The Man Who Wasn’t There – Part 35

the man who wasnt thereBrian has a disturbing dream about the witches. Waking with a start, he decides to go get a drink in the kitchen, only to find Dr. Meru there.

“It needs to be done as soon as possible. But not at night. They’ll be stronger in the dark.”

Meru nodded again, listening intently.

“Maybe I’m buying into the Hollywood shtick here, but I think we need to dig up those ashes and destroy them. Three hundred years ago, they couldn’t burn bodies as well as we can now. Even modern crematoriums can’t always reduce bodies completely to ashes. There are always bits left.”

“Which means….”

“Which means, there are bits of witches under the ground. Not just ashes, bone, teeth, jewelry. And someone with the right powers could use that against us. I think Cliff Finley figured that out. I think he was trying to reinforce the wards on the land and that’s what got him killed.”

Meru grinned, nodding adamantly. “So, how do we burn witches more efficiently?”

“With magic,” Brian concluded.

“Indeed, my young friend. With magic.”

Brian and Meru took their tea to the living room and examined the books and papers. Brian was agitated. He had no idea where to start. They didn’t have time for random searching, they had to be systematic.

“Close your eyes,” Dr. Meru said. “Relax. Say our little chant.” He said the words he’d taught Brian.

Joining in, Brian felt peace replace the anxiety. Closing his eyes, he reached out, touching the books and papers as if he brushed them with his fingers instead of his mind. One paper, the old map that showed the Finley place, glowed. Reaching for it, Brian felt his fingers close over the parchment. Opening his eyes, he picked it up gingerly.

“This,” he stated confidently. “Something about this.”

“Yes.” Meru grinned. The smile became a leer. His teeth elongated, becoming fangs.

Horrified, Brian stepped back and tripped over the coffee table, scattering the decorations and magazines on top. Meru lunged at him, roaring loudly. Brian yelped, scrambling away from the older man. He clutched the paper tightly as he kicked at the predatory evil.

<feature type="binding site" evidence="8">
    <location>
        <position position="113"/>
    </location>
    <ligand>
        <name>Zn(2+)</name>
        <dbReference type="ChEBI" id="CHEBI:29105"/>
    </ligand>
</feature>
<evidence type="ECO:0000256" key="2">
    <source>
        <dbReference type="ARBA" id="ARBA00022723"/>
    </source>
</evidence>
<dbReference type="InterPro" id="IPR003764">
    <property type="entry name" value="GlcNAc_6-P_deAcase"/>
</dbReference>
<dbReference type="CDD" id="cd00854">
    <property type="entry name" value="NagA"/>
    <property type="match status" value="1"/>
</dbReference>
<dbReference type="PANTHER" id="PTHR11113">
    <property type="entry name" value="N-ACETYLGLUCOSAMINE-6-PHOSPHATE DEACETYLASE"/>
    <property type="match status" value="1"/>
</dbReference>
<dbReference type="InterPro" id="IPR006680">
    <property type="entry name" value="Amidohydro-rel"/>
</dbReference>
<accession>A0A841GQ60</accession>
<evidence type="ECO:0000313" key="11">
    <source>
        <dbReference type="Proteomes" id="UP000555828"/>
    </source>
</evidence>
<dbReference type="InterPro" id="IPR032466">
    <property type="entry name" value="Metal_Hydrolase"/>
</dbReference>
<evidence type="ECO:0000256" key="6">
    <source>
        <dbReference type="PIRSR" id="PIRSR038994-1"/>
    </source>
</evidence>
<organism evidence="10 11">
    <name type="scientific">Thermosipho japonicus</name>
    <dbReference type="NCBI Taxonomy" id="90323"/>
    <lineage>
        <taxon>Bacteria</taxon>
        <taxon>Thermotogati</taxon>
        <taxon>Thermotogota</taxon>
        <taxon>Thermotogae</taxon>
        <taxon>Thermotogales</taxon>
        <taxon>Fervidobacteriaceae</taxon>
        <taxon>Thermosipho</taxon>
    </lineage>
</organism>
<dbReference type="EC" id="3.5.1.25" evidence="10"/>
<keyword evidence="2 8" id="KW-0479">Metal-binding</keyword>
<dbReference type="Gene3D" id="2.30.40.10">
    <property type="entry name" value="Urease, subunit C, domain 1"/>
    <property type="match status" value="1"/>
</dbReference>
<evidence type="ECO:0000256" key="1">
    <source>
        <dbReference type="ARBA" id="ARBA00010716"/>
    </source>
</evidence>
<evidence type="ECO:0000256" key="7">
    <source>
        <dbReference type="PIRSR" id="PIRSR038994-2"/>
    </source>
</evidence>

Snarling, fangs dripping with saliva, Meru advanced, claws reaching for the paper. His dark eyes flashed red and a hollow, funereal laugh rumbled from his chest. “Did you really think you could beat me?”

Brian recognized Deidrich’s voice. Beating down his fear, Brian scrambled off the coffee table and ran toward the fireplace. An ugly laugh escaped Deidrich’s blue tinged lips. Black flames leaped up in the fireplace, licking at Brian, straining to free themselves from the confines of the brick and stone.

With a thought, Brian extinguished them by sucking the air from them. He reached for the poker, which was cold iron. Taking it in one hand, he held the map in the other. Deidrich made another grab for him. Brian whacked him with the poker. It connected with a loud crack.

Deidrich screamed, grasping his hand. A black and red welt rose. Brian hit him again. Deidrich tried to wrest the poker from his grasp, but the damage it caused was too great. Roaring in pain, he made another halfhearted grab at the poker. Brian raised it, jabbing Deidrich in the gut. Swinging again, he connected with Deidrich’s shoulder, catching him in the neck with his backswing. With a puff of acrid black smoke, Deidrich disappeared.

Brian sat up in bed, gasping and sweating. The tape stopped rolling. Examining it closely, he saw it was only slightly further than when he’d woken before. Or had he really woken? Could that have been an extension of his first dream?

One way to find out.

He dashed downstairs. The house was quiet. No light shown under the kitchen door. He ran to the living room. The poker was in the rack by the fireplace. All the papers and books were on the table in the boxes. The coffee table was where it always stood, magazines neatly fanned. Cautiously, Brian went to the box and took out the map. Taking it to the dining room, he turned on the light above the table and spread out the worn parchment.

Scribbled in the corner, in tight, pointy script, he found what he was after. “To create fire to smite the damned.” A list of ingredients followed and a reference to a book that Brian remembered seeing in one of the boxes.

A frantic search revealed the book. Flipping the pages, he finally came across the spell. It was a deceptively easy one. Looking at it more closely, Brian saw the notation, “Power words must be sung.”

Smiling, he folded up the map, placing it in the book to mark the place. “Gotcha,” he whispered.

Brian was awake when the rest of the household got up. He’d made a pot of coffee and sat with a mug in front of him as he munched on a piece of toast. Dr. Meru came in right after Maribelle and Miles. He sat across the table from Brian, examining his face closely. Brian returned the scrutiny with a bland expression.

“We walked in dreams together,” Meru declared. “And yet, you are suspicious of me. What happened?”

“Why don’t you tell me what happened in your dream first,” Brian said calmly.

Miles sat along the side of the table, placing himself between Brian and Meru.

“As you wish.” Meru inclined his head. “We sat at this very table, talking about the ashes.”

Brian nodded. “Keep going.”

© 2017 Dellani Oakes 

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